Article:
A client, Mal Manley, fills out his client questionnaire for the previous year and on it provides information for the preparation of his individual income tax return. The IRS has never audited Mal’s returns. Mal reports that he made over 100 relatively small cash contributions totaling $24,785 to charitable organizations. In the last few years, Mal’s charitable contributions have averaged about $15,000 per year. For the previous year, Mal’s adjusted gross income was roughly $350,000, about a 10% increase from the year before.
Required: According to the Statements on Standards for Tax Services, may you accept at face value Mal’s information concerning his charitable contributions? Now assume that the IRS recently audited Mal’s tax return for two years ago and denied 75% of that year’s charitable contribution deduction because the deduction was not substantiated. Assume also that Mal indicates that, in the previous year, he contributed $25,000 (instead of $24,785). How do these changes of fact affect your earlier decision?
According to the Statements on Standards for Tax Services one may accept at face value information about claimed contributions unless it appears incorrect, incomplete, or inconsistent. One should also be sure to make inquiries about the information supplied by the taxpayer if it seems to be conflicting or exaggerated. In Mal’s case, the information that he has claimed to have contributed is inconsistent with his charitable contributions from years past. In the previous year, Mal reported 100 small charitable contributions totaling $24,785, whereas in the two prior years, Mal only averaged $15,000 in charitable donations per year. In addition, the 60 percent increase in the previous year’s charitable contribution does not accurately reflect Mal’s 10 percent increase in adjusted gross income.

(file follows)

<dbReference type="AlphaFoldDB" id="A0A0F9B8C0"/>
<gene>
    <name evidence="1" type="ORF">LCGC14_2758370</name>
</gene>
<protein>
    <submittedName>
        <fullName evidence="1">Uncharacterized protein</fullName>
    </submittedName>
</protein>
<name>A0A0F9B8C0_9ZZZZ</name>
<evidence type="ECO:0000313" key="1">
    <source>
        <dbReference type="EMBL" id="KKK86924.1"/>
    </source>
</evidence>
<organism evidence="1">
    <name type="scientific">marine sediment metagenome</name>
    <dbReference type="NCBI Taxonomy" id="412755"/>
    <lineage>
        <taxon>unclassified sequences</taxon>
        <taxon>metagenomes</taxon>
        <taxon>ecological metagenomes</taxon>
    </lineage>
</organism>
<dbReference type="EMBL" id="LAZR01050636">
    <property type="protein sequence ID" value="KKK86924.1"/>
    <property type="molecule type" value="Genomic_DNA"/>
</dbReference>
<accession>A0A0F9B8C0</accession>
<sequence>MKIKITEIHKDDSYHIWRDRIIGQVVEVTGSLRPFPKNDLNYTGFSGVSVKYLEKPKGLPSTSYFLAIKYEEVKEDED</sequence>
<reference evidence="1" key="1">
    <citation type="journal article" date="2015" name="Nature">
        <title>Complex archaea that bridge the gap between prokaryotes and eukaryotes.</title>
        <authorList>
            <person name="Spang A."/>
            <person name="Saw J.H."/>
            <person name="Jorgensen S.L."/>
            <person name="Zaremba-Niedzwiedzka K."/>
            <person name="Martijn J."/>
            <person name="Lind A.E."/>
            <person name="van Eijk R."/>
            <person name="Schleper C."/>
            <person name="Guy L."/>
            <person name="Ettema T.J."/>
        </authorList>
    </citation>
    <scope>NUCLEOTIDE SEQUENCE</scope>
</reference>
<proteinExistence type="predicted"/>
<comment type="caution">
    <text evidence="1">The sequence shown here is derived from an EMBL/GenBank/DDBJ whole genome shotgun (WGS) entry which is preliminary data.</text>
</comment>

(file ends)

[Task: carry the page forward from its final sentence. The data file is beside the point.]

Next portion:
With the assumption of the denial of 75 percent of Mal’s prior reported contributions by the IRS, the situation changes into one where further documentation backing up the charitable contribution claim should be requested. The past denial of such an overwhelmingly large portion of the claimed contributions allows for the reasonable assumption that this year’s claims may also be over exaggerated. In this type of situation, especially considering the recent increase in contribution claims, one should not hesitate in requesting receipts or any other possible documentation of the majority of the claimed contributions.
Under the assumption that Mal indicates he contributed $25,000 and not $24,785 in the previous year, this would not affect earlier decisions based on Mal’s charitable contributions.